Evaluation of Some Energy Drinks

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Evaluation of Some Energy Drinks
Mark Joseph A. Euste*, Grainor M. Palaroan, Amante T. Ama
Camarines Sur National High School
Engineering and Science Education Project
Peñafrancia Ave., Naga City
*Corresponding Author: mrkjsphst@yahoo.com

Abstract
Energy drinks are beverages which contain chemical constituents that are said to improve physical and mental performance. Most of them primarily contain varying amounts of caffeine, guarana, ginseng and taurine. This study aims to provide a critical review regarding the adverse effects of excessive daily intake of energy drinks. Five commercially available energy drinks were used as the subject of the study. The average consumption of a certain component was compared to the serving size included in each product. It was found out that the consumption of the ingredients more than the recommended amounts per day may cause physiological side effects. There is no medical use for energy drinks, however several ingredients in some of these drinks have been found to be helpful in the medical perspective.

Keyword(s): energy drinks

1. Introduction

In the past decades, the beverage industry paved the way to the rise of caffeinated energy drinks in the market. Back in early 1960s, it first appeared in Europe and Asia in response to the consumers’ demand for a dietary supplement that would result in increased energy (Reissig et al., 2009). Basically, energy drinks refer to beverages that contain mainly caffeine, alongside other active constituents which includes varying amounts of guarana extract, taurine, vitamins, amino acids and herbal extracts. These purportedly provide benefits such as increased mental alertness, physical endurance, performance and stamina (Simon and Mosher, 2007; Babu et al., 2008). Conversely, there is inadequate evidence that consumption of energy drinks can significantly improve both physical and mental performance (Scholey and Kennedy, 2004). The wide availability and distribution of energy drinks makes them readily accessible for purchase by adolescents. Market surveys indicate that 31% of those aged 12 to 17 are regular consumers of energy drinks, as are 34% of aged 18 to 24 (Simon and Mosher, 2007). Concerns have been raised regarding the effects of the ingredients present in energy drinks on children and adolescents. This study was conducted due to the core objective of making the public aware of the adverse effects of energy drinks, especially to children. Adverse reactions and toxicity from high-energy drinks mainly root from their caffeine content (Reissig et al., 2009). The fatal dose of pure caffeine in adults is 5 to 10 grams when taken orally and 3.5 grams by injection. In children, the fatal dose is much lower (Health Canada, 2000). Children who consume too much caffeine are at higher risk for behavioral effects, such as anxiety, mood changes and loss of attentiveness. A daily intake of less than 45 to 85 mg is recommended, depending on the child’s health condition (Health Canada, 2003). Based on a survey, it was found out that 42.3% of the youth (ages 11 to 18) consumes energy drinks (O’Dea, 2003). At risk children having excessive daily intake of caffeine should be limited to no more than 2.5 mg caffeine/kg body weight, and may need to avoid consuming energy beverages with higher caffeine content. Adolescents should limit caffeine consumption as well as intakes greater than 100 mg/day for reports says that it has been directly correlated with an increase in blood pressure (Savoca et al., 2004).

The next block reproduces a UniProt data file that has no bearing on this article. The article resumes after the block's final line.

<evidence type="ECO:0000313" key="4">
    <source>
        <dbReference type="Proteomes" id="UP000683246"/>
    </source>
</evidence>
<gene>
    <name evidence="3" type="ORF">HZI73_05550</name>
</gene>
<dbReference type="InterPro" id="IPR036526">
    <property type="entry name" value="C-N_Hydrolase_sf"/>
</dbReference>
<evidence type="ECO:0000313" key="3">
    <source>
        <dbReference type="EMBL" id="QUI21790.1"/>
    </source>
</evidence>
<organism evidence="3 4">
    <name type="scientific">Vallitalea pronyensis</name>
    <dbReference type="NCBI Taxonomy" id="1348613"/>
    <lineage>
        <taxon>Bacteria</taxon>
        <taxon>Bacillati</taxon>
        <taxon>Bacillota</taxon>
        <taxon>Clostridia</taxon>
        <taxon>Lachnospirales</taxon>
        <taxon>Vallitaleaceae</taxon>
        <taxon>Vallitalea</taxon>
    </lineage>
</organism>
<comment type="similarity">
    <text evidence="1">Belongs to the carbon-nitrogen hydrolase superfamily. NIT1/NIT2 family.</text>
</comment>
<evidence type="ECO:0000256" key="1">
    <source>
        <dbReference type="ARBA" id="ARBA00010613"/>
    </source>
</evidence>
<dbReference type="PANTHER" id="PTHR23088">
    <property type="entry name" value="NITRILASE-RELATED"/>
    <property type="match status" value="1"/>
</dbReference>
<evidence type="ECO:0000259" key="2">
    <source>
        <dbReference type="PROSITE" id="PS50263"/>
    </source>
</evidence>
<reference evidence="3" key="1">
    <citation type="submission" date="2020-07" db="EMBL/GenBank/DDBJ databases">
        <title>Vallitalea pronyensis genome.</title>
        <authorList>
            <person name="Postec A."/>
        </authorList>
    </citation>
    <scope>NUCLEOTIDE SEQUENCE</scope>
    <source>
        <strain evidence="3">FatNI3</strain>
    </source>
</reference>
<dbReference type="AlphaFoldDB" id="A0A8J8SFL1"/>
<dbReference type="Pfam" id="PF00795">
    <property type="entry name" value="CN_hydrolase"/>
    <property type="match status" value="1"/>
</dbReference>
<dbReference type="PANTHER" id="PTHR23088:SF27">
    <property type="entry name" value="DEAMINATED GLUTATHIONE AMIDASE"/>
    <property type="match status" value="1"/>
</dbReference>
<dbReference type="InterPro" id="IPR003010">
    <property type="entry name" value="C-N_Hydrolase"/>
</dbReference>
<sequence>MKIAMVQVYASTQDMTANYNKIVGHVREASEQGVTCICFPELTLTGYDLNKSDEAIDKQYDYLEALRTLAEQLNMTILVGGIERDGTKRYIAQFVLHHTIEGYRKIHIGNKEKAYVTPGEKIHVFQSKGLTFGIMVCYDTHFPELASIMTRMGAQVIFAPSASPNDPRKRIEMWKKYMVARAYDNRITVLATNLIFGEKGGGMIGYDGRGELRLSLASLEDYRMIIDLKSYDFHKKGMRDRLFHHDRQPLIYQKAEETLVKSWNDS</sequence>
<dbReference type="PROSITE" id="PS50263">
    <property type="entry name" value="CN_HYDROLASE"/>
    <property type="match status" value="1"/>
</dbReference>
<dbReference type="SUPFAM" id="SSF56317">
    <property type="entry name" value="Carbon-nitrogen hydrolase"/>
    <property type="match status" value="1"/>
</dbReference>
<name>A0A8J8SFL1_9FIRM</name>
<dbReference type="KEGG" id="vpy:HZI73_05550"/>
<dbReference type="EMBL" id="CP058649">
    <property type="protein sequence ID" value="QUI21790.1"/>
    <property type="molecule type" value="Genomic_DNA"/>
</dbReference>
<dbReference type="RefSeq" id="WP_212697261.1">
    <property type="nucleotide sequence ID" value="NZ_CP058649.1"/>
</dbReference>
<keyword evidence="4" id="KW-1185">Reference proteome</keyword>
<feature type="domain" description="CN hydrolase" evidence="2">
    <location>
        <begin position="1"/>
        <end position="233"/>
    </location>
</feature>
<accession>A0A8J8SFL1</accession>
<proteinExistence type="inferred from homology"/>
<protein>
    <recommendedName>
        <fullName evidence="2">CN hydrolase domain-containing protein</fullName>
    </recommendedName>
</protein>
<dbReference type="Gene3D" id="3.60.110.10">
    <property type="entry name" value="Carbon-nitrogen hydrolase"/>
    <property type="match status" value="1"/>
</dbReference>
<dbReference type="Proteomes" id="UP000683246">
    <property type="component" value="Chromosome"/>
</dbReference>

2. Materials and Methods

2.1 Research Design
The research is focused on the components of energy drinks where five products were sampled namely Product A, B, C, D, and E. The researchers acquired a sample of each product.

2.2 Sampling and Acquisition of Samples
Products A, B, C, D, and E were randomly sampled. Fish bowl sampling was used where the names of these products were written on a piece of paper. Out of 7, 5 products of...
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